Real vs Reel: Dilemma of the Modern World

TRANSCEND MEMBERS, 22 Jun 2020

Dr. Ravi P. Bhatia – TRANSCEND Media Service

In earlier days most of what we could see around us was real. We had real parents, brothers and sisters, uncles, aunts and grandparents, some of whom loved us and some who scolded us if we were naughty.

Today we are flooded with the virtual or what is also referred to as the reel world. There used to be the cinema and films with lilting songs and acrobatic scenes. Now we have TV, the social media, the Instagram and several other forms of the virtual world that flood us and leave us flummoxed. Let us not forget that the WhatsApp is flooded with all sorts of messages — some useful and some hateful or obscene.

Again, to return to the real world, we could see several animals — horses, cows, dogs, cats around us.   To sit and move slowly in a horse driven carriage called   tonga was a pleasurable experience. There were some other animals such as lions or wolves which usually were found in jungles or forests. In Asian and African countries there were the elephants with their large tusks that were prized for their ivory. There were also various types and sizes of fish that swam in rivers, seas or oceans. I should not forget to mention smaller creatures — lizards, frogs, insects and beautiful, multi coloured butterflies.

Then there were astronomical entities — the sun, the moon, several planets and countless number of stars in the sky that fascinated people either scientists or laypersons. The moon appeared to change its shape from a full moon to a tiny semicircular sickle. On rare occasions one could observe lunar or solar eclipses. A rainbow that occurred sometimes was a beautiful, unforgettable sight. Today one can see a rainbow usually only in a film or TV. The Sun, moon and stars are still there but often due to clouded or smoky skies, we can’t see the moon or stars at night.

I should not forget to write about the fascinatingly beautiful flowers — from the red rose to the yellow daffodils and flowers of various shapes and colours and fragrance. As Shakespeare had written in Romeo and Juliet ‘A rose by any other name would smell as sweet’. The Dutch painter Vincent van Gogh (1853-90), painted some alluring paintings of daffodils.

Of course the rivers or seas or oceans, if one lived near them had their own attraction both visually and feelingly — standing in the beach waters was such a pleasant sensation. Similarly, mountains, hills streams flowing down their slopes cast a magical feeling on the onlookers.

Today, very few people get a chance to live next to a beach. For example, in Mumbai (formerly known as Bombay) the surroundings of beaches have been taken over by big hotels or fabulously rich people. Of course we can see photographs of some film celebrities on TV or newspapers walking tenderly on the beach waters.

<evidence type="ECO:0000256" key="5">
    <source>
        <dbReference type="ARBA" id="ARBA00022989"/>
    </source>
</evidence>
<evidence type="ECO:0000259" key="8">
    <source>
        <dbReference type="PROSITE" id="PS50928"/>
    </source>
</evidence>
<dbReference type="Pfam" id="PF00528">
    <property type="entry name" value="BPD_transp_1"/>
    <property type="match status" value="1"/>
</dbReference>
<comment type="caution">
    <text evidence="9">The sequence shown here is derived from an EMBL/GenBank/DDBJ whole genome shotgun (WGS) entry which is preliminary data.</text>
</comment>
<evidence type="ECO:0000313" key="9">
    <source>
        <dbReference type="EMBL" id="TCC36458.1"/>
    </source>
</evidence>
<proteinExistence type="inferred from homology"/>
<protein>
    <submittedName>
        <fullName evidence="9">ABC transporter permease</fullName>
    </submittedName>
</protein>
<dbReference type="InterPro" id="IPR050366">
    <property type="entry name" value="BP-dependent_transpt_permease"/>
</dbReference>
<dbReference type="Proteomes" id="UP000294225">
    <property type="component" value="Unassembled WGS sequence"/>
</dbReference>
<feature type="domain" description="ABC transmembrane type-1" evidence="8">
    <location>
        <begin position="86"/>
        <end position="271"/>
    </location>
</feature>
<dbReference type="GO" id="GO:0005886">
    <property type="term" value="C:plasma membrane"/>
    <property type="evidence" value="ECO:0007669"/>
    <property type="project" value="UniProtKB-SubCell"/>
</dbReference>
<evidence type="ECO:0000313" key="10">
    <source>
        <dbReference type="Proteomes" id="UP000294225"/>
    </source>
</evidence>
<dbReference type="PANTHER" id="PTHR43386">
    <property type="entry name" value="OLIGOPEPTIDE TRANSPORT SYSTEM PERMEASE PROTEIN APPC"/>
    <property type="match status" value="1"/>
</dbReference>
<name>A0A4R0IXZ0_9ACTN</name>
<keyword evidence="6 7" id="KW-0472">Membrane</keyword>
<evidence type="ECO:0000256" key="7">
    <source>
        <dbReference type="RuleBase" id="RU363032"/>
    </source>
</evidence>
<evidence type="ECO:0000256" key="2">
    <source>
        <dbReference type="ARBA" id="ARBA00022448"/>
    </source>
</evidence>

These entities astronomical, geographical, botanical still exist in nature. The problem is that in the complex order we live in, it becomes difficult to see them in person. We are occupied in travelling long distances to our place of work and become tired when we return home. So we see the photos of flowers on our TV sets or in newspapers or films. We used to know the local names of several varieties of flowers — today we hardly see them in their actual form or can inhale its fragrance. There are of course some exceptions — people who have flower pots and plant some herbs and flowers such as a tulsi plant or a rose.

When we were young — about half a century back, if we were upset by something or had a fight with a neighbour and wanted to cry, we would come home and our grand mother would hug us and console us. Today if a similar situation arose, to whom could we go for consolation? Our grandparents don’t live with us and our parents our away for work. So we usually feel sorrowful and feel miserable. Perhaps if we have a pet dog we cuddle it and feel better. I am not suggesting that this always happens — I am only highlighting the differences that have occurred.

Alternatively, if we were living near a river, we could go there and look happily at the clear waters. Would we get the same pleasure today since the rivers are dirty, filled with all sorts of garbage?

If we were happy or had done well on our exams, we proudly displayed the report card to our parents. We were rewarded by a hug and something sweet to eat — a jalebi or gulabjamun.  Today the reward could be going to a Mall and eating a pastry and strawberry ice cream.  Both are sweet, the difference is that going to the Mall could be fifty times more expensive. After all we must understand the high rental that the shopkeeper in the Mall has to pay.

There are thousands of other examples that can be written about. I will end by talking about a close relative’s death. We had to go personally and express our grief and offer condolences to the departed soul. Going personally in today’s situation is often not possible so we send our condolences and write RIP.

What difficulties we face in the virtual world of today! One avenue for seeking peace and harmony is by going to a religious centre where a guru is giving a   satsang about Lord Ram or Krishna. I must also confess that one Sunday morning I went to a nearby church and felt a sense of peace and goodwill.

Hare Krishna; You always help us, bless us!

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Dr Ravi P Bhatia is a member of the TRANSCEND Network for Peace Development Environment, an educationist, Gandhian scholar and peace researcher. Retired professor, Delhi University. His new book, A Garland of Ideas—Gandhian, Religious, Educational, Environmental was published recently in Delhi. ravipbhatia@gmail.com

 

This article originally appeared on Transcend Media Service (TMS) on 22 Jun 2020.

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